Dec

27

 Ralph Dillon of Global Financial Data was kind enough to send me this chart of Sidney Homer's data for the rates for the Venetian prestiti. He also forwarded Dr. Bryan Taylor's notes on this history:

"When Venice imposed large assessments, as in 1311-1314, the price of the prestiti fell, and when Venice made large repayments, as in 1344, the price could exceed 100. The worst decline in the fourteenth century came during the War of Chioggia between 1378 and 1381 with Genoa, during which Venice imposed very large assessments, suspended interest payments, made the prestiti no longer immune from tax levies, and expanded the debt 6 to 9 times its level in 1344. The price sank as low as 19 as a result. After the War of Chioggia ended, the prestiti fought their way back as confidence in the Venetian government returned, causing the price to rise to the 60 level. Unfortunately, the fifteenth century was one of ongoing wars in the Mediterranean. Venetian wars with Hungary in 1412, the Turks in 1416, Milan during the 1420s, and wars with both Florence and Milan in 1450 and the costs associated with these wars reduced confidence in the Venetian government’s ability to fund the prestiti. Emboldened by the fall of Constantinople in 1453, Sultan Mehmet II declared war on Venice, leading to a disastrous and protracted conflict between 1464 and 1479 which drove the price of prestiti back to the 20s. This led to the reissue of new prestiti as monte nuova in 1482. The graph below shows the yield on the prestiti from 1285 to 1502, assuming a 5% coupon (though in reality the prestiti paid a variable rate after 1377 and 4% during part of the 1400s)."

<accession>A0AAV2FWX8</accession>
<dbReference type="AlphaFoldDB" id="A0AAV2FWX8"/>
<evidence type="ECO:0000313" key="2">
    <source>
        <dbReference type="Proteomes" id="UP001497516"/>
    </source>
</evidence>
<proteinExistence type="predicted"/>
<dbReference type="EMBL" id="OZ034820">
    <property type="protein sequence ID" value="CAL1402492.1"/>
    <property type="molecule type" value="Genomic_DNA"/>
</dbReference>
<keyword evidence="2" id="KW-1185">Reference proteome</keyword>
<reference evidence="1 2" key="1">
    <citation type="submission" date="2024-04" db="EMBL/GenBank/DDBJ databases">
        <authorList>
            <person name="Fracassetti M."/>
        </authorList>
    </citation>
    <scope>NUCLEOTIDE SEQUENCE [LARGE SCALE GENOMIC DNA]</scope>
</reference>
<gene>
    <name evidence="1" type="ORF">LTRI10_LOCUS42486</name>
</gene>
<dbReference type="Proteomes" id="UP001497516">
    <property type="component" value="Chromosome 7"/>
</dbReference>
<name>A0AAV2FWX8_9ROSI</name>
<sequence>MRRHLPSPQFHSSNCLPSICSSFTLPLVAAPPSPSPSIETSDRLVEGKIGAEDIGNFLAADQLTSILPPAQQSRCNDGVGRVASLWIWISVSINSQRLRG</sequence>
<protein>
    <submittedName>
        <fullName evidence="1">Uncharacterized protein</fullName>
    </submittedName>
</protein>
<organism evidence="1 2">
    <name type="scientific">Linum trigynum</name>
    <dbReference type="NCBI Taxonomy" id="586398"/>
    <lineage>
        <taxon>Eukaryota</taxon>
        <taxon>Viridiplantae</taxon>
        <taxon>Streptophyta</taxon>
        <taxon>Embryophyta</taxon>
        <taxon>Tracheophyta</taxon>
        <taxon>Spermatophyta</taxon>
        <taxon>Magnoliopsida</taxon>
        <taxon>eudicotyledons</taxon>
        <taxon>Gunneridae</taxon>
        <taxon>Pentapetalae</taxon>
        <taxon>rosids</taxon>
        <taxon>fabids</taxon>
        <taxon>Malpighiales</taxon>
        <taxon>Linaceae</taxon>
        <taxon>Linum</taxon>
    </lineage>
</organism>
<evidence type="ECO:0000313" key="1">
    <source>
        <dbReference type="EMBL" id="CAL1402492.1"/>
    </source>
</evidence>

Venetian state IOUs continued to be issued and traded for another 300 years — until the French Revolutionary Armies "liberated" Venice in 1797; but the monte nuova became a local and at most regional vessel for savings and speculation, not the foundation of international financial dealings that the prestiti had been.

My own biased view is that the wars that weakened and then ruined Venice's fortunes came from the shift from a democratic republic to an oligarchy. Some professors even share this odd notion and have done the research to prove it. Here is their chart of the # of commoners who were members of the Colleganza - the Ruling Council.


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